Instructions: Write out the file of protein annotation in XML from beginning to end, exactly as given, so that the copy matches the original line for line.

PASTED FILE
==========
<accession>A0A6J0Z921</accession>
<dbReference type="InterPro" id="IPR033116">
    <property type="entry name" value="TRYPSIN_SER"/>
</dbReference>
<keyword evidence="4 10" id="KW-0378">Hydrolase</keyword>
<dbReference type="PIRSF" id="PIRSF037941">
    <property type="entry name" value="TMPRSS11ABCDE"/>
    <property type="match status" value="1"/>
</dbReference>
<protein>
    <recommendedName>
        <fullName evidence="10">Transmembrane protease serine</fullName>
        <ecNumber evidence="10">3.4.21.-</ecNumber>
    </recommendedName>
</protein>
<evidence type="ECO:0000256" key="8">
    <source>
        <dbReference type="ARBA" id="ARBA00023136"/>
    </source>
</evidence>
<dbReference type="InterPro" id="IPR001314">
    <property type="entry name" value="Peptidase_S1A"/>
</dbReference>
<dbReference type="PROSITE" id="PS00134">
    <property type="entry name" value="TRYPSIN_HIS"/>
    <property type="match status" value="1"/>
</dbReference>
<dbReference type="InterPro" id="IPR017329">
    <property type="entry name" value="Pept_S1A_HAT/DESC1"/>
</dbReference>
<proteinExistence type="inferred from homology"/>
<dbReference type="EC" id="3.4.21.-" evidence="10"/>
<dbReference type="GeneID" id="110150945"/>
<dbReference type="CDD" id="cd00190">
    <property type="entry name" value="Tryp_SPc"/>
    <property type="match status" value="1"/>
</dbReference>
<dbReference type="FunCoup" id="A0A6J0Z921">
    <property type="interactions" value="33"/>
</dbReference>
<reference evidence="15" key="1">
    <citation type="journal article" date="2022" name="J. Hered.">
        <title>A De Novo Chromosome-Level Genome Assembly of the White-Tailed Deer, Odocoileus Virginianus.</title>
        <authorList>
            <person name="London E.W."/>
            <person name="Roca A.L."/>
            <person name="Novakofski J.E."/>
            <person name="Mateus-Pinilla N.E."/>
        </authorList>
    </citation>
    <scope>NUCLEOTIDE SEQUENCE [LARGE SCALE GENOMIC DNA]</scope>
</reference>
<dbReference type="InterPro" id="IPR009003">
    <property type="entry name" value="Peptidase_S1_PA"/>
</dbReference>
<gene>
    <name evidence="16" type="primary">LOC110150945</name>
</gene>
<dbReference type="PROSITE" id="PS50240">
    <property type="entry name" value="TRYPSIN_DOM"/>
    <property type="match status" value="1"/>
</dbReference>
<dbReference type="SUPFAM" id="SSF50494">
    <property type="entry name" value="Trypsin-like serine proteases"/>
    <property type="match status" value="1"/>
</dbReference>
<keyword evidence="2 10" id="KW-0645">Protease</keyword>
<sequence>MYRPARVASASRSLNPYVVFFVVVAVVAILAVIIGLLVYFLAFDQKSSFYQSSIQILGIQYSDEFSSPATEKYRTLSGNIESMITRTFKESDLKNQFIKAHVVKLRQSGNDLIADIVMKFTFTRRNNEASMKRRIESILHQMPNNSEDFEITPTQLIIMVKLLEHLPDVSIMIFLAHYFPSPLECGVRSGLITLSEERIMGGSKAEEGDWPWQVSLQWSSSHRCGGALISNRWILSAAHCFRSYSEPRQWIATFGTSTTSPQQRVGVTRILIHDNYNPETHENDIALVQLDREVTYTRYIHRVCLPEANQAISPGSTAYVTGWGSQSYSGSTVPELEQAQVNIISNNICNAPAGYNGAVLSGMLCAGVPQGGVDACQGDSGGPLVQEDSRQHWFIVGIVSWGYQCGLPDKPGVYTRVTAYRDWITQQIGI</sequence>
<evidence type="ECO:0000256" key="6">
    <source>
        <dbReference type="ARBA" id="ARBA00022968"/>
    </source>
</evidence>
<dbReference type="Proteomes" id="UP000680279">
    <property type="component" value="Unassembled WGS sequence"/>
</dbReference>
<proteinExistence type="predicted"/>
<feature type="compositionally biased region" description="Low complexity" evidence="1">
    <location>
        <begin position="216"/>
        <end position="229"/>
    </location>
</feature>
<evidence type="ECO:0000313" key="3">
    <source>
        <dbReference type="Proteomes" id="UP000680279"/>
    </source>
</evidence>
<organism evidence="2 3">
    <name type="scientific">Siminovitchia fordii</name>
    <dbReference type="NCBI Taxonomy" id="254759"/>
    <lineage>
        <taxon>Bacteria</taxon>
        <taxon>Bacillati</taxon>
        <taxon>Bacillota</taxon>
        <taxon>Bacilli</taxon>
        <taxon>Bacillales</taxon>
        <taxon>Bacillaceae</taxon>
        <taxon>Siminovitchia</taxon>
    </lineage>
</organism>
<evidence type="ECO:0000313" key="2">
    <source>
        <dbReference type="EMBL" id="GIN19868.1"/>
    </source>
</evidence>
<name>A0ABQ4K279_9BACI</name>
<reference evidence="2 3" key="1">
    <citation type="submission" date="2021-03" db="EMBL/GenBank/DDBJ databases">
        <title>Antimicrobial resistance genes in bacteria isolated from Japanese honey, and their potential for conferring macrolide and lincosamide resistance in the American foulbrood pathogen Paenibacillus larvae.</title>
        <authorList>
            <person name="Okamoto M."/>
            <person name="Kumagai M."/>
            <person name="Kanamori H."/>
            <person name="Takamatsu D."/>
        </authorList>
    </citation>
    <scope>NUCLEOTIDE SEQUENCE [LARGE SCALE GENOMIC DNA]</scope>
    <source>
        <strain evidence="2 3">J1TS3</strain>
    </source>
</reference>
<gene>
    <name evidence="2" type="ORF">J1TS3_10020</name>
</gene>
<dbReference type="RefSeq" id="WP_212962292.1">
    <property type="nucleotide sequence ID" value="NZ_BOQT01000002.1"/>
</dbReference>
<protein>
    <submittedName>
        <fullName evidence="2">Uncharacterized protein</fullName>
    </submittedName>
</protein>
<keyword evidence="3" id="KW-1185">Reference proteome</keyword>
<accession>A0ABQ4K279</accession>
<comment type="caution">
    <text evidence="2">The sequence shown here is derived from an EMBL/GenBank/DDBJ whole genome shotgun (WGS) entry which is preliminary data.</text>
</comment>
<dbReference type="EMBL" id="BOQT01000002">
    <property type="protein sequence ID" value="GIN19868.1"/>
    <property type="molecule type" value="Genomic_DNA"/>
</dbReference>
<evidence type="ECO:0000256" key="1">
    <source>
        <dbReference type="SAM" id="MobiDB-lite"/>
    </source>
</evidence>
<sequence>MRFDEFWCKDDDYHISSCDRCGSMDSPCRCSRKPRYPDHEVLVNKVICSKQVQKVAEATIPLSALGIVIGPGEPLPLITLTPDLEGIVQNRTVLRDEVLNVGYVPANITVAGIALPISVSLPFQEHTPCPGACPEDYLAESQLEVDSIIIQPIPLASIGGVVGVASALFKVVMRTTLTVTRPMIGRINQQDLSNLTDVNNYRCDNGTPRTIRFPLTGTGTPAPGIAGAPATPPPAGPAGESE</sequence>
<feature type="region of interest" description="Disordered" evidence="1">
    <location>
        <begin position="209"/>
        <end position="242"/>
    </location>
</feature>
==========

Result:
<accession>A0A6J0Z921</accession>
<dbReference type="InterPro" id="IPR033116">
    <property type="entry name" value="TRYPSIN_SER"/>
</dbReference>
<keyword evidence="4 10" id="KW-0378">Hydrolase</keyword>
<dbReference type="PIRSF" id="PIRSF037941">
    <property type="entry name" value="TMPRSS11ABCDE"/>
    <property type="match status" value="1"/>
</dbReference>
<protein>
    <recommendedName>
        <fullName evidence="10">Transmembrane protease serine</fullName>
        <ecNumber evidence="10">3.4.21.-</ecNumber>
    </recommendedName>
</protein>
<evidence type="ECO:0000256" key="8">
    <source>
        <dbReference type="ARBA" id="ARBA00023136"/>
    </source>
</evidence>
<dbReference type="InterPro" id="IPR001314">
    <property type="entry name" value="Peptidase_S1A"/>
</dbReference>
<dbReference type="PROSITE" id="PS00134">
    <property type="entry name" value="TRYPSIN_HIS"/>
    <property type="match status" value="1"/>
</dbReference>
<dbReference type="InterPro" id="IPR017329">
    <property type="entry name" value="Pept_S1A_HAT/DESC1"/>
</dbReference>
<proteinExistence type="inferred from homology"/>
<dbReference type="EC" id="3.4.21.-" evidence="10"/>
<dbReference type="GeneID" id="110150945"/>
<dbReference type="CDD" id="cd00190">
    <property type="entry name" value="Tryp_SPc"/>
    <property type="match status" value="1"/>
</dbReference>
<dbReference type="FunCoup" id="A0A6J0Z921">
    <property type="interactions" value="33"/>
</dbReference>
<reference evidence="15" key="1">
    <citation type="journal article" date="2022" name="J. Hered.">
        <title>A De Novo Chromosome-Level Genome Assembly of the White-Tailed Deer, Odocoileus Virginianus.</title>
        <authorList>
            <person name="London E.W."/>
            <person name="Roca A.L."/>
            <person name="Novakofski J.E."/>
            <person name="Mateus-Pinilla N.E."/>
        </authorList>
    </citation>
    <scope>NUCLEOTIDE SEQUENCE [LARGE SCALE GENOMIC DNA]</scope>
</reference>
<dbReference type="InterPro" id="IPR009003">
    <property type="entry name" value="Peptidase_S1_PA"/>
</dbReference>
<gene>
    <name evidence="16" type="primary">LOC110150945</name>
</gene>
<dbReference type="PROSITE" id="PS50240">
    <property type="entry name" value="TRYPSIN_DOM"/>
    <property type="match status" value="1"/>
</dbReference>
<dbReference type="SUPFAM" id="SSF50494">
    <property type="entry name" value="Trypsin-like serine proteases"/>
    <property type="match status" value="1"/>
</dbReference>
<keyword evidence="2 10" id="KW-0645">Protease</keyword>
<sequence>MYRPARVASASRSLNPYVVFFVVVAVVAILAVIIGLLVYFLAFDQKSSFYQSSIQILGIQYSDEFSSPATEKYRTLSGNIESMITRTFKESDLKNQFIKAHVVKLRQSGNDLIADIVMKFTFTRRNNEASMKRRIESILHQMPNNSEDFEITPTQLIIMVKLLEHLPDVSIMIFLAHYFPSPLECGVRSGLITLSEERIMGGSKAEEGDWPWQVSLQWSSSHRCGGALISNRWILSAAHCFRSYSEPRQWIATFGTSTTSPQQRVGVTRILIHDNYNPETHENDIALVQLDREVTYTRYIHRVCLPEANQAISPGSTAYVTGWGSQSYSGSTVPELEQAQVNIISNNICNAPAGYNGAVLSGMLCAGVPQGGVDACQGDSGGPLVQEDSRQHWFIVGIVSWGYQCGLPDKPGVYTRVTAYRDWITQQIGI</sequence>
<evidence type="ECO:0000256" key="6">
    <source>
        <dbReference type="ARBA" id="ARBA00022968"/>
    </source>
</evidence>
<dbReference type="Proteomes" id="UP000680279">
    <property type="component" value="Unassembled WGS sequence"/>
</dbReference>
<proteinExistence type="predicted"/>
<feature type="compositionally biased region" description="Low complexity" evidence="1">
    <location>
        <begin position="216"/>
        <end position="229"/>
    </location>
</feature>
<evidence type="ECO:0000313" key="3">
    <source>
        <dbReference type="Proteomes" id="UP000680279"/>
    </source>
</evidence>
<organism evidence="2 3">
    <name type="scientific">Siminovitchia fordii</name>
    <dbReference type="NCBI Taxonomy" id="254759"/>
    <lineage>
        <taxon>Bacteria</taxon>
        <taxon>Bacillati</taxon>
        <taxon>Bacillota</taxon>
        <taxon>Bacilli</taxon>
        <taxon>Bacillales</taxon>
        <taxon>Bacillaceae</taxon>
        <taxon>Siminovitchia</taxon>
    </lineage>
</organism>
<evidence type="ECO:0000313" key="2">
    <source>
        <dbReference type="EMBL" id="GIN19868.1"/>
    </source>
</evidence>
<name>A0ABQ4K279_9BACI</name>
<reference evidence="2 3" key="1">
    <citation type="submission" date="2021-03" db="EMBL/GenBank/DDBJ databases">
        <title>Antimicrobial resistance genes in bacteria isolated from Japanese honey, and their potential for conferring macrolide and lincosamide resistance in the American foulbrood pathogen Paenibacillus larvae.</title>
        <authorList>
            <person name="Okamoto M."/>
            <person name="Kumagai M."/>
            <person name="Kanamori H."/>
            <person name="Takamatsu D."/>
        </authorList>
    </citation>
    <scope>NUCLEOTIDE SEQUENCE [LARGE SCALE GENOMIC DNA]</scope>
    <source>
        <strain evidence="2 3">J1TS3</strain>
    </source>
</reference>
<gene>
    <name evidence="2" type="ORF">J1TS3_10020</name>
</gene>
<dbReference type="RefSeq" id="WP_212962292.1">
    <property type="nucleotide sequence ID" value="NZ_BOQT01000002.1"/>
</dbReference>
<protein>
    <submittedName>
        <fullName evidence="2">Uncharacterized protein</fullName>
    </submittedName>
</protein>
<keyword evidence="3" id="KW-1185">Reference proteome</keyword>
<accession>A0ABQ4K279</accession>
<comment type="caution">
    <text evidence="2">The sequence shown here is derived from an EMBL/GenBank/DDBJ whole genome shotgun (WGS) entry which is preliminary data.</text>
</comment>
<dbReference type="EMBL" id="BOQT01000002">
    <property type="protein sequence ID" value="GIN19868.1"/>
    <property type="molecule type" value="Genomic_DNA"/>
</dbReference>
<evidence type="ECO:0000256" key="1">
    <source>
        <dbReference type="SAM" id="MobiDB-lite"/>
    </source>
</evidence>
<sequence>MRFDEFWCKDDDYHISSCDRCGSMDSPCRCSRKPRYPDHEVLVNKVICSKQVQKVAEATIPLSALGIVIGPGEPLPLITLTPDLEGIVQNRTVLRDEVLNVGYVPANITVAGIALPISVSLPFQEHTPCPGACPEDYLAESQLEVDSIIIQPIPLASIGGVVGVASALFKVVMRTTLTVTRPMIGRINQQDLSNLTDVNNYRCDNGTPRTIRFPLTGTGTPAPGIAGAPATPPPAGPAGESE</sequence>
<feature type="region of interest" description="Disordered" evidence="1">
    <location>
        <begin position="209"/>
        <end position="242"/>
    </location>
</feature>